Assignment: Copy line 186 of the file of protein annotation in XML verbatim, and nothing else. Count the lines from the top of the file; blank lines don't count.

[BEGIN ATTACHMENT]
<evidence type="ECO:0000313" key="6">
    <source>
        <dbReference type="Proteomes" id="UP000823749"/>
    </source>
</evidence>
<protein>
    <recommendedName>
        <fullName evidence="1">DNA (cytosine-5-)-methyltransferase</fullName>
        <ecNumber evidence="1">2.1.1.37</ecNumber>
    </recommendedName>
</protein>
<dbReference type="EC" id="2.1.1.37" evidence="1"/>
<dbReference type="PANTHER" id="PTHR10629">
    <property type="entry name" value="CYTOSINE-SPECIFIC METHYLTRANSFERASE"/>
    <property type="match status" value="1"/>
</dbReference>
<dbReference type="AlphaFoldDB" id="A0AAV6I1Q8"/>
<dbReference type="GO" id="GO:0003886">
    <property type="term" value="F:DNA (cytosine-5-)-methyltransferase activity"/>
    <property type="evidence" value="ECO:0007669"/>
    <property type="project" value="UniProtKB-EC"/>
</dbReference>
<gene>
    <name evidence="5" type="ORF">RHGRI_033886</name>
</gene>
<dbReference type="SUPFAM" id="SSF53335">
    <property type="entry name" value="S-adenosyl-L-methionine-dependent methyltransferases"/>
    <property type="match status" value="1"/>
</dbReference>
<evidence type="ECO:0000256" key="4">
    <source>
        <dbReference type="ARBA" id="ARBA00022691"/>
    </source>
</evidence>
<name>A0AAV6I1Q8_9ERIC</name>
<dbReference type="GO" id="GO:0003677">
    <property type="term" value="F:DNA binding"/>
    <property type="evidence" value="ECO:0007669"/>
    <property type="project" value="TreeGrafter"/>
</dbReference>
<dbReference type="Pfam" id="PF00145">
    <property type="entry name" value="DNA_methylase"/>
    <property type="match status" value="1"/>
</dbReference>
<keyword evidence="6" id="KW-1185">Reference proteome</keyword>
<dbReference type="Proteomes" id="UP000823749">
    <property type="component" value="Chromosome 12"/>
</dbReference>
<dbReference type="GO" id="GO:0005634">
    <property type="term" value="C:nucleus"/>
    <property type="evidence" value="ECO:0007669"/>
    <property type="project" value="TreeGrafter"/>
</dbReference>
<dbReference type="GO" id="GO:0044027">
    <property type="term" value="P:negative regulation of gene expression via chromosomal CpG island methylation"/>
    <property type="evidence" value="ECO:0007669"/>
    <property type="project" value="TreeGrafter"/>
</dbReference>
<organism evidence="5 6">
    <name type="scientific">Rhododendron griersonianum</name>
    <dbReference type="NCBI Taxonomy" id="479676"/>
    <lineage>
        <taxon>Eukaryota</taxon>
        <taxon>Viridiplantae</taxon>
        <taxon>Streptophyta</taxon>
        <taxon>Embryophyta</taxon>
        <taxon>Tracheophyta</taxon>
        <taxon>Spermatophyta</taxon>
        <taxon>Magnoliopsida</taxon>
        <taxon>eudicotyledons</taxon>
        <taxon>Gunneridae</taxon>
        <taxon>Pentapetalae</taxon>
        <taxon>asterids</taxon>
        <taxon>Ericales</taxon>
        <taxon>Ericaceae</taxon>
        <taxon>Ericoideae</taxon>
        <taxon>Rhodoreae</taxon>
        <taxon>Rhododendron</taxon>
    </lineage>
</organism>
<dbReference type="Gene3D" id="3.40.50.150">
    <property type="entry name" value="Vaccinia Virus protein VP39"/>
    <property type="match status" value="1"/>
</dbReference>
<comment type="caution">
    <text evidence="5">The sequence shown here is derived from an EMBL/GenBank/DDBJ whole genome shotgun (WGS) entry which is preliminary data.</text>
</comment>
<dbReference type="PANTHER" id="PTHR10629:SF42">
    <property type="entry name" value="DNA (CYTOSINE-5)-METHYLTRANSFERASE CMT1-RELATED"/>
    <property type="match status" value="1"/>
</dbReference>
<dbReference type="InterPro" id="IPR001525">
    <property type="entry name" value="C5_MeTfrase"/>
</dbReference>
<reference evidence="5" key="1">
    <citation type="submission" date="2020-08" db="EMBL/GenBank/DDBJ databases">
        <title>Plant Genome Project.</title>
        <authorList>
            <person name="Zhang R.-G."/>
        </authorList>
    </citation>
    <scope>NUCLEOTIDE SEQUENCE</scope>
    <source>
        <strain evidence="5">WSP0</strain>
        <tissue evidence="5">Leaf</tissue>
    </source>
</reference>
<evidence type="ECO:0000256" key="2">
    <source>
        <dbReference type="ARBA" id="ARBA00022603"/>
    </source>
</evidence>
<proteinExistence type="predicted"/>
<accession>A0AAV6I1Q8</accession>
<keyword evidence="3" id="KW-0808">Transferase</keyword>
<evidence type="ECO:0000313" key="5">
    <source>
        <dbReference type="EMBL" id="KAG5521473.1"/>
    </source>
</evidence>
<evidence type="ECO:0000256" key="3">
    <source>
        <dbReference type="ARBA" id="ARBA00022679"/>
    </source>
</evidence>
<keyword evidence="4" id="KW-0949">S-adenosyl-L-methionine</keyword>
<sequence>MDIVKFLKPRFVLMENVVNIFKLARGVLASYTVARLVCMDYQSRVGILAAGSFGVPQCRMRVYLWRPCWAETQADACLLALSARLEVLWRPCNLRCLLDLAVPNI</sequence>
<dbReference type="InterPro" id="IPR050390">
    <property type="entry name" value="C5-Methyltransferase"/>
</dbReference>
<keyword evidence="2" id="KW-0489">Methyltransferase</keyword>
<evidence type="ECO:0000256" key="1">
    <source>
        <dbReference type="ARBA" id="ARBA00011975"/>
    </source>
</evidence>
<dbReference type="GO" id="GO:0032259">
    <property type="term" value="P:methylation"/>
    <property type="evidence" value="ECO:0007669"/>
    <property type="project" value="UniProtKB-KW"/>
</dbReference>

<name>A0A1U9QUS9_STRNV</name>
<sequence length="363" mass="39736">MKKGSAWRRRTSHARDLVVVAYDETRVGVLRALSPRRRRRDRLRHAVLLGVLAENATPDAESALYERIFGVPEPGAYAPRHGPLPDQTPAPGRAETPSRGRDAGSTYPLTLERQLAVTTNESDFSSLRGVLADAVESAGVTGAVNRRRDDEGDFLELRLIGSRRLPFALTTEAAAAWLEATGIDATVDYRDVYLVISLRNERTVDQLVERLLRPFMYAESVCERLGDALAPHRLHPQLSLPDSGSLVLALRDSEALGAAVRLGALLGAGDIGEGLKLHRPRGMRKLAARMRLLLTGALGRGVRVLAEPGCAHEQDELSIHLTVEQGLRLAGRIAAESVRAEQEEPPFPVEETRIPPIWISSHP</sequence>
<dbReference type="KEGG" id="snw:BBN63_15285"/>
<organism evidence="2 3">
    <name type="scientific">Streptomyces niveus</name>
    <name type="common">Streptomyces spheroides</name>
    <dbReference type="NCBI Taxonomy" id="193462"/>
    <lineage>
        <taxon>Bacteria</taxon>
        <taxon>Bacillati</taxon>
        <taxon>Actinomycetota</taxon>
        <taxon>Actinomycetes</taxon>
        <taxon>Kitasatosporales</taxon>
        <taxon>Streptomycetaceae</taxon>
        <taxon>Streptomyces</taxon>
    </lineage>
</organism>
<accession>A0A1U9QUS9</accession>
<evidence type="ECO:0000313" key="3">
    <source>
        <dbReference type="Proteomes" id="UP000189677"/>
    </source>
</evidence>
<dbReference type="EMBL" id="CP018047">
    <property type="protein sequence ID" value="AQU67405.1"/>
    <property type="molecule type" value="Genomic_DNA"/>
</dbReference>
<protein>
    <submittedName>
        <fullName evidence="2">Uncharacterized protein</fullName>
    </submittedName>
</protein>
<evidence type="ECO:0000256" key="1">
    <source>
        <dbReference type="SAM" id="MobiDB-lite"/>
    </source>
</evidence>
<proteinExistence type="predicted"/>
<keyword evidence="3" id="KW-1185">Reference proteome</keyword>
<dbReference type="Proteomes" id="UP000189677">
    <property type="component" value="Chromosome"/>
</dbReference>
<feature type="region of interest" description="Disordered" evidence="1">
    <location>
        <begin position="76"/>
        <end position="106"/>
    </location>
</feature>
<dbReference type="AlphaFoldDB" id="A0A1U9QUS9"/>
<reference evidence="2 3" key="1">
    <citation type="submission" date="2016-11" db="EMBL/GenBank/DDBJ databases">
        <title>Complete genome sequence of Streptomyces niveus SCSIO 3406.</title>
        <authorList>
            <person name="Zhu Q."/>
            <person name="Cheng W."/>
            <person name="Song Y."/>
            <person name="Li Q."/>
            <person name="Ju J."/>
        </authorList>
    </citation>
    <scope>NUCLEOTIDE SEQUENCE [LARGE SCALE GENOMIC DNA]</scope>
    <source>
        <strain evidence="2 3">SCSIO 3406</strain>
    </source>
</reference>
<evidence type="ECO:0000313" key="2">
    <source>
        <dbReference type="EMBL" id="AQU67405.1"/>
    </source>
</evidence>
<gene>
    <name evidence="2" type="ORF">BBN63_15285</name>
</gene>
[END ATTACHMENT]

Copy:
        <begin position="76"/>